I’m not going to lie, Mother’s Day has me a bit freaked out this year.
I worry that the Pastor, at my church, (Sidenote: Our pastor is totally awesome, and if you live in the KC area and are looking for a church home I would suggest you give Lee’s Summit Community Church a try – totally worth it.) is going to do the traditional, “Please, stand if you are a mother…” thing that seems to happen at most churches on Mother’s Day.
In my head I have debated for weeks about whether I would even attempt to go to church on Mother’s Day Sunday, but in the end I decided that I have to face the day head on. I can’t let my fear win. I know the day will be hard. I know that it will not be the joyous occasion for me that I had anticipated, but I know that I have to face it. And quite frankly, everyday is hard, so why should Mother’s Day be any different?
I know that I am not the only one in the church for whom Mother’s Day is going to sting. There have been other children lost and mother’s too. I know of one friend who will be celebrating her first Mother’s Day without her own mom. There are women at our church who are separated from their children as their children are off in the military fighting for our nation’s freedoms. We have a large congregation, I’m sure I am not the only mother to have lost a child this year. There are mothers who are watching their children wage a war against cancer. There are mothers who are waging their own fight against cancer or any number of diseases that make them unsure if this will be their last Mother’s Day.
For many this day will be painful or bittersweet at best.
I read something that Amy over at The Messy Middle posted last year, and that one of my friends (hi, Stacey – Sidenote: Stacey has the most beautiful little baby girl and she makes the cutest little blankets, burp cloths, and onesies you will ever see – check out her Etsy store sometime – seriously!) recently linked to on Facebook, and I thought how brilliant is this?!?! Instead of making it awkward by having all the mother’s stand and be acknowledged, why don’t we acknowledge motherhood in all of it’s various forms? From the longing and desire to be mom, to those with new babies, to those who have lost children, to those who have lost their own mom this year, to those who have children fully grown and on their own, and to those who choose to not have their own children, but to be a part of the village that helps to raise their nieces and nephews or even just supporting their friends’ children or mentoring the youth in the community.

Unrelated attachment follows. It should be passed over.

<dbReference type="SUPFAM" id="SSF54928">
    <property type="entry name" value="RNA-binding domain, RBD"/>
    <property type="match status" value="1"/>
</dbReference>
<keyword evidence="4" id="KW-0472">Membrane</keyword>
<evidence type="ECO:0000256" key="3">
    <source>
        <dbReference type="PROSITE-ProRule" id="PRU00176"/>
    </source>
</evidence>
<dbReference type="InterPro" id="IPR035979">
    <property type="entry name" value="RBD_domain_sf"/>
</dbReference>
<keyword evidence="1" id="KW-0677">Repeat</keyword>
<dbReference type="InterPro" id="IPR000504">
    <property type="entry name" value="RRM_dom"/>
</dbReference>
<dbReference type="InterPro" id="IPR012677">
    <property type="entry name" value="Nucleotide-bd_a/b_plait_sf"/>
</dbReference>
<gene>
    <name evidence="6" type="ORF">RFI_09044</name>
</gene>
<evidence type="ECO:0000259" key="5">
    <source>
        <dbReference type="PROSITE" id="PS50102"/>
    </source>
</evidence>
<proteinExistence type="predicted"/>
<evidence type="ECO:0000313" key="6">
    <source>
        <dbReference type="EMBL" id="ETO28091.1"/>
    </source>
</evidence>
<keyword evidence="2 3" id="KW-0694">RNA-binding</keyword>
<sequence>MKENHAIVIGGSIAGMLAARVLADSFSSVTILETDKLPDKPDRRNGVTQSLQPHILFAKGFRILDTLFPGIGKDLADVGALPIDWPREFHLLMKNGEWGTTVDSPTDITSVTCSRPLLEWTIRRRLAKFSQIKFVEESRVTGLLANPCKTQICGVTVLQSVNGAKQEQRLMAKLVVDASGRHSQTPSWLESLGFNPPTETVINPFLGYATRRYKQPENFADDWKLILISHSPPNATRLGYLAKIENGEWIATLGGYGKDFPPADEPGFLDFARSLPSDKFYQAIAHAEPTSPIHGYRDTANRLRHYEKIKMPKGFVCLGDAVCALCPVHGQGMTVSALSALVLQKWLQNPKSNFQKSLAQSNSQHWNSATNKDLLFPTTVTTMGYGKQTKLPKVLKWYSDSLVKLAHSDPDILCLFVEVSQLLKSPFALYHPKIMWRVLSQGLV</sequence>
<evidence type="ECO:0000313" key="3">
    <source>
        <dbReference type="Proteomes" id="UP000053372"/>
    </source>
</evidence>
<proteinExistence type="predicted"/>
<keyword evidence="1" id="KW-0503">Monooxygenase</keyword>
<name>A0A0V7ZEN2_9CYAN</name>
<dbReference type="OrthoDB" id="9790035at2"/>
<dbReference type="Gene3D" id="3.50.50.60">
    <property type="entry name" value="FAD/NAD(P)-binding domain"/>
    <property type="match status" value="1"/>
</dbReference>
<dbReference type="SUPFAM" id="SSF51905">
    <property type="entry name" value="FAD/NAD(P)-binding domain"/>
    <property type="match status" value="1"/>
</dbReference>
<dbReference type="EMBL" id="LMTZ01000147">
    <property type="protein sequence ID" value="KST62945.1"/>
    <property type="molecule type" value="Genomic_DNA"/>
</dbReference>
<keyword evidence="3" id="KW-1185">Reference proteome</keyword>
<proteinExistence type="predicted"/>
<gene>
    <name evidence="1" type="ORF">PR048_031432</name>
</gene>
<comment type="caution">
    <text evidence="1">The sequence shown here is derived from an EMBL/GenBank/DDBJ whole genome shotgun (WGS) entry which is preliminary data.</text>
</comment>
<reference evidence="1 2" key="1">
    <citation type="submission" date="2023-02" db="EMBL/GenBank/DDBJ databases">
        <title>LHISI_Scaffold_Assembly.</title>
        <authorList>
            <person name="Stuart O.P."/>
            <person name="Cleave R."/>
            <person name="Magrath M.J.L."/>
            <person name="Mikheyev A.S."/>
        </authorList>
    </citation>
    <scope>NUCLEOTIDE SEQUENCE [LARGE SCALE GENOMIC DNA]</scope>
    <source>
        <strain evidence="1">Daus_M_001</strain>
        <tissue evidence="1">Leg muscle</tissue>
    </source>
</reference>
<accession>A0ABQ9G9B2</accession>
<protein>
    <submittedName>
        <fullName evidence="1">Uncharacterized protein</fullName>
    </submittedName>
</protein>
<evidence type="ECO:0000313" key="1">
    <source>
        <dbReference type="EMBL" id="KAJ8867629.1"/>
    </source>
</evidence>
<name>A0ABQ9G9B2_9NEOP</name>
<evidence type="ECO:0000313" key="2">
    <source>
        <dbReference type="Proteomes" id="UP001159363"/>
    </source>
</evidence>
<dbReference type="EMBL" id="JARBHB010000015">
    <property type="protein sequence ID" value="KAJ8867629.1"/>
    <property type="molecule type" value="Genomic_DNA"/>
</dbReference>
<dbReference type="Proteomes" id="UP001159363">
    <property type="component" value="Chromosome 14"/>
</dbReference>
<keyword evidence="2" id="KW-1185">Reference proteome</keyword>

Reading Amy’s post made me sad, as I fit perfectly into the first two lines. I have both given birth to our first child this and I have lost our first child this year. I wouldn’t know whether to stand up or sit down at church on Sunday. I am a mom. I am Joshua Patrick Denney’s mom and that is something I am very proud of. But I am sure there are plenty who look at my empty arms and don’t see me as a mom. I never changed his diaper. I never had to get up with him in the middle of the night. I never got to rock him to sleep. I never got to sing to him or read him a bedtime story. I never got to be his mom, but I am still his mom.
Amy suggested this:
“To those who gave birth this year to their first child—we celebrate with you
To those who lost a child this year – we mourn with you